8. In regards to reaction: I feel the Die of Fate covers this, so long as you need to roll. Personally, as a GM, I’d not be interested in having players roll each time they meet something new. That said, I feel both of these moves are ripe for an advancement for a particular prestige class or what have you.

  9. Thinking about Scatter Them a little more, I think part of why I’m having a hard time with it is because as written it feels like it’s a GM-facing move rather than a player-facing one, and there aren’t really any other moves I can think of that feel that way. Part of it is because it’s generally on the Judge/GM to be tracking HP etc so the players don’t even know they’re triggering a move, and the other thing is the lack of specificity that Jeremy Strandberg discusses. What’s a more specific trigger that’s based on player choice and action? Moves are (almost always) triggered because of player assertiveness, so passive moves like this feel strange to me. But any specific player action that could work as a trigger here seems like it’s already covered by an already existing move.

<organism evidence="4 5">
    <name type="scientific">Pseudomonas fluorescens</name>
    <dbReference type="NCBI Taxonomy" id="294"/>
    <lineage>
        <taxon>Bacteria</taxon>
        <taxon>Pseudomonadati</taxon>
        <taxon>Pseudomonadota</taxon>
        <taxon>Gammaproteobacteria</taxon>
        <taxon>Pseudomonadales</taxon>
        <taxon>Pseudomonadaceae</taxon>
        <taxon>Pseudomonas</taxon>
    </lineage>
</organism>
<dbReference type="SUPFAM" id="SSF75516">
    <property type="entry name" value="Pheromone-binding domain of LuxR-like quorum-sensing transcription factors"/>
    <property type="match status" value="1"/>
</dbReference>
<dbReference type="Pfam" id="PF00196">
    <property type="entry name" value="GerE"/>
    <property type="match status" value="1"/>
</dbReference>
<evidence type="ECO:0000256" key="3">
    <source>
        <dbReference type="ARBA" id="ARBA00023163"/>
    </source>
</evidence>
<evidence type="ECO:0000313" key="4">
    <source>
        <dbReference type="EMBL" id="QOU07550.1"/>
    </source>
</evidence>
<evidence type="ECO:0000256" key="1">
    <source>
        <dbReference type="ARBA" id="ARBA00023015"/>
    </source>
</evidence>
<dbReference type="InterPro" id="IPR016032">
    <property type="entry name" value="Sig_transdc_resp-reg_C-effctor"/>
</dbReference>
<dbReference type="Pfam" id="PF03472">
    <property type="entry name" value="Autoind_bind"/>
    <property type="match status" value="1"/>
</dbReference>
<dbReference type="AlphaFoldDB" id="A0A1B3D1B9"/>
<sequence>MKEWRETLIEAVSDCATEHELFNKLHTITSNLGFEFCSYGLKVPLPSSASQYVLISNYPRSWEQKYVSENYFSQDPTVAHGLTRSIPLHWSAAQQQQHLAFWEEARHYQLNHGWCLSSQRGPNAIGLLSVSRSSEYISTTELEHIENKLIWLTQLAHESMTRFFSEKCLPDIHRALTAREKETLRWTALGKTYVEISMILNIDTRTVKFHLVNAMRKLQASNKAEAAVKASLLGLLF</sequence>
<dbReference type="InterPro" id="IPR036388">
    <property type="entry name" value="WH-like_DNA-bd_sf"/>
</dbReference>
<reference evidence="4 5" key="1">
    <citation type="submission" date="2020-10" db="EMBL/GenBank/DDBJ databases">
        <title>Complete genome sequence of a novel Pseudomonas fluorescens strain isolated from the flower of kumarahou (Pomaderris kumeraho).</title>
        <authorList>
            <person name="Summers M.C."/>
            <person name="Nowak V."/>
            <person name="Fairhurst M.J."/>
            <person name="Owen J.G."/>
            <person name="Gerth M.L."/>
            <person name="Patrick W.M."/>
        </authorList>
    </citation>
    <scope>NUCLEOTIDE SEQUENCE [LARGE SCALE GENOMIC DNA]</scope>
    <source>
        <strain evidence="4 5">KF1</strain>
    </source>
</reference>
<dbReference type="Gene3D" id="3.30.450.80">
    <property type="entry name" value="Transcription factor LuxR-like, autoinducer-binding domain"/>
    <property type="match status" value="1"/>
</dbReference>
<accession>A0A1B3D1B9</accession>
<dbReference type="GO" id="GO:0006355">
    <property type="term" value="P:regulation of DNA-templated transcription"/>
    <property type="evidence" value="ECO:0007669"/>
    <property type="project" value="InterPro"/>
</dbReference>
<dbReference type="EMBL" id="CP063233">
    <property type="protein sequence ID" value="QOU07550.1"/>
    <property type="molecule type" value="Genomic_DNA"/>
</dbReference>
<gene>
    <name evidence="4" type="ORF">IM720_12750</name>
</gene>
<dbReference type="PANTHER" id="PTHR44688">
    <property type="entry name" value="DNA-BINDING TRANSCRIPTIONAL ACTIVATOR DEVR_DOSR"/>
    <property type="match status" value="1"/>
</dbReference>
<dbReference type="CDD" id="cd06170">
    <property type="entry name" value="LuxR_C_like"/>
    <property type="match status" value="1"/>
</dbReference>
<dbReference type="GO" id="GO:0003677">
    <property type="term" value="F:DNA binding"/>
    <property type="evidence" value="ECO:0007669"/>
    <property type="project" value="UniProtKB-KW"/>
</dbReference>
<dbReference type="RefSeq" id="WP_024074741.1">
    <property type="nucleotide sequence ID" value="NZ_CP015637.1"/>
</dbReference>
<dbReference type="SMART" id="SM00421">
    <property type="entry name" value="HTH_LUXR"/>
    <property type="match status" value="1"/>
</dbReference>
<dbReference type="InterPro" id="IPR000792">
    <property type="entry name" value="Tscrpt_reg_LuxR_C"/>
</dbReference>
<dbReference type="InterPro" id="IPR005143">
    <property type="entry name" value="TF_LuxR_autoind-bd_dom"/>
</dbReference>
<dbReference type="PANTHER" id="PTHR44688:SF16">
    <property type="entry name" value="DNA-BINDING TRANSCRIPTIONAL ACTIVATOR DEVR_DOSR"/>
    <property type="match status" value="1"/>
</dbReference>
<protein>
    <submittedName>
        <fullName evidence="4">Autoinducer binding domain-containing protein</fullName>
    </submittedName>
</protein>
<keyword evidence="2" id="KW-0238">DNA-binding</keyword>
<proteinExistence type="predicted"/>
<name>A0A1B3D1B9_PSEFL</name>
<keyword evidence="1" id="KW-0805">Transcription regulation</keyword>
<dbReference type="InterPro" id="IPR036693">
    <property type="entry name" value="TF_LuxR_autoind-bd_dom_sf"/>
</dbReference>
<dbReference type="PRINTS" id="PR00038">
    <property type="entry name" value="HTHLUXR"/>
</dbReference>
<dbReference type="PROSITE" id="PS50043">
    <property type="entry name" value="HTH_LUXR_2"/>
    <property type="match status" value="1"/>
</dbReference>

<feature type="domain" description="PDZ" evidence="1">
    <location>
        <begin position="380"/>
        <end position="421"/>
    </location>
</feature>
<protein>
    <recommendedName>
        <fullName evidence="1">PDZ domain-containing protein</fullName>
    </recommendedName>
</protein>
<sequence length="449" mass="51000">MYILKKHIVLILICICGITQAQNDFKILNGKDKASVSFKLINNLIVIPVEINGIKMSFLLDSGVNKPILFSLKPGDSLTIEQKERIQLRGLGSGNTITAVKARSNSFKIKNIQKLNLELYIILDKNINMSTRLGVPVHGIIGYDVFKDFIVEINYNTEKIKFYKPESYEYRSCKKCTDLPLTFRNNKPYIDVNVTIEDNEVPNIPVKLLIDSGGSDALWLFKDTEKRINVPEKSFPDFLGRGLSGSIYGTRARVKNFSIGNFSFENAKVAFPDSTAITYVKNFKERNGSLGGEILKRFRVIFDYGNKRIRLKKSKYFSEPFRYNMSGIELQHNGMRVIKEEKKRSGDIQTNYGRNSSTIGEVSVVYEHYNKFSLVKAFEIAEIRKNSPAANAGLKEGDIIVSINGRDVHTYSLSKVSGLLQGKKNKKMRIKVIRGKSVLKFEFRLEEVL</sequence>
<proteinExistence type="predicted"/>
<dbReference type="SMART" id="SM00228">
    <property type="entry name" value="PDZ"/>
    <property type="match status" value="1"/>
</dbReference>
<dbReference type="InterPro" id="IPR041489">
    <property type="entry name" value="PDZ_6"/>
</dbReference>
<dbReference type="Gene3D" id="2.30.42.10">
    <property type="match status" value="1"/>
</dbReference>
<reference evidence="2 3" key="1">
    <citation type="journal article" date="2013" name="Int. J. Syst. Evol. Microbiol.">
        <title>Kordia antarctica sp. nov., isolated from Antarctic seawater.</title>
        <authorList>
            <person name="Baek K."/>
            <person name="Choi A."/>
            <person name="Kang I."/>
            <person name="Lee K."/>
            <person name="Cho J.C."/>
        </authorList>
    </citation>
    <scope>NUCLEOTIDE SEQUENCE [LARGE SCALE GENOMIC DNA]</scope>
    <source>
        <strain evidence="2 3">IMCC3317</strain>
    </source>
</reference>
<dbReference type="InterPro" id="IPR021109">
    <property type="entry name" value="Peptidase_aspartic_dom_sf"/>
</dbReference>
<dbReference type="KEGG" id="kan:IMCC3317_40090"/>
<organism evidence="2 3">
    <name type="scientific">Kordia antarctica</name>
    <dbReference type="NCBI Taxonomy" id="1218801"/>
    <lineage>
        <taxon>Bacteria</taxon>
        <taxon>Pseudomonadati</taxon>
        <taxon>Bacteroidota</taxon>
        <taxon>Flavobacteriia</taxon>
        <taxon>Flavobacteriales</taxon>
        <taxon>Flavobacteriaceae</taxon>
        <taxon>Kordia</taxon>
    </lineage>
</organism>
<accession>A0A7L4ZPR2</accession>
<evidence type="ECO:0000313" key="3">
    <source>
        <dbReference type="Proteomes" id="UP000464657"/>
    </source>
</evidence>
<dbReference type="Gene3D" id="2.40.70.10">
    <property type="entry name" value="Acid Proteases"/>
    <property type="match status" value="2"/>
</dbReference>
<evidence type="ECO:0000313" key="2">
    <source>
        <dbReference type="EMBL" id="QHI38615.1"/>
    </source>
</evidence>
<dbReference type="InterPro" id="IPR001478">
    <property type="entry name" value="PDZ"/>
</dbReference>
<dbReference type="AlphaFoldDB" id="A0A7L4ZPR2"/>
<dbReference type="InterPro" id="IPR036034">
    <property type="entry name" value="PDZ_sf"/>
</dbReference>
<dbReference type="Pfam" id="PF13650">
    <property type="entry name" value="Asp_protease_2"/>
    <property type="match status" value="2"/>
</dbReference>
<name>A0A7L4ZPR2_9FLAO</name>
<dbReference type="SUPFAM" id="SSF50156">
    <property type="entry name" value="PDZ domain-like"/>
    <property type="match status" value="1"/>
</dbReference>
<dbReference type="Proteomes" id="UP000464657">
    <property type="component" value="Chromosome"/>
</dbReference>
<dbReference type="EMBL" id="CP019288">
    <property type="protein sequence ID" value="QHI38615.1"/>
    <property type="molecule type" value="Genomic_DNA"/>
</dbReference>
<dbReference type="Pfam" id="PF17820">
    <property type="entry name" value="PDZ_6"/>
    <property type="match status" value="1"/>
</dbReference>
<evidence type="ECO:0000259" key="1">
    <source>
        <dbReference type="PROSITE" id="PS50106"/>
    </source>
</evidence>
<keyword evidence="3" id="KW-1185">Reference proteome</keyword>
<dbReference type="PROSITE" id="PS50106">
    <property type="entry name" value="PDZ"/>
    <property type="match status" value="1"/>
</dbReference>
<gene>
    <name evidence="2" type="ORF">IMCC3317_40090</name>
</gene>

That all said, I may give these a try at a session just to see how they go over with the group. They’re pretty open to experimenting to see what works and what doesn’t (for example we’ve added Defend back in to see how things change). I feel very thankful that even though they are all DW/PbtA novices they are cool with testing new ideas.

  10. I’m a big fan of morale systems and how they can prevent hit point grinding and trigger further complication, so I’m v happy to see a move like Scatter.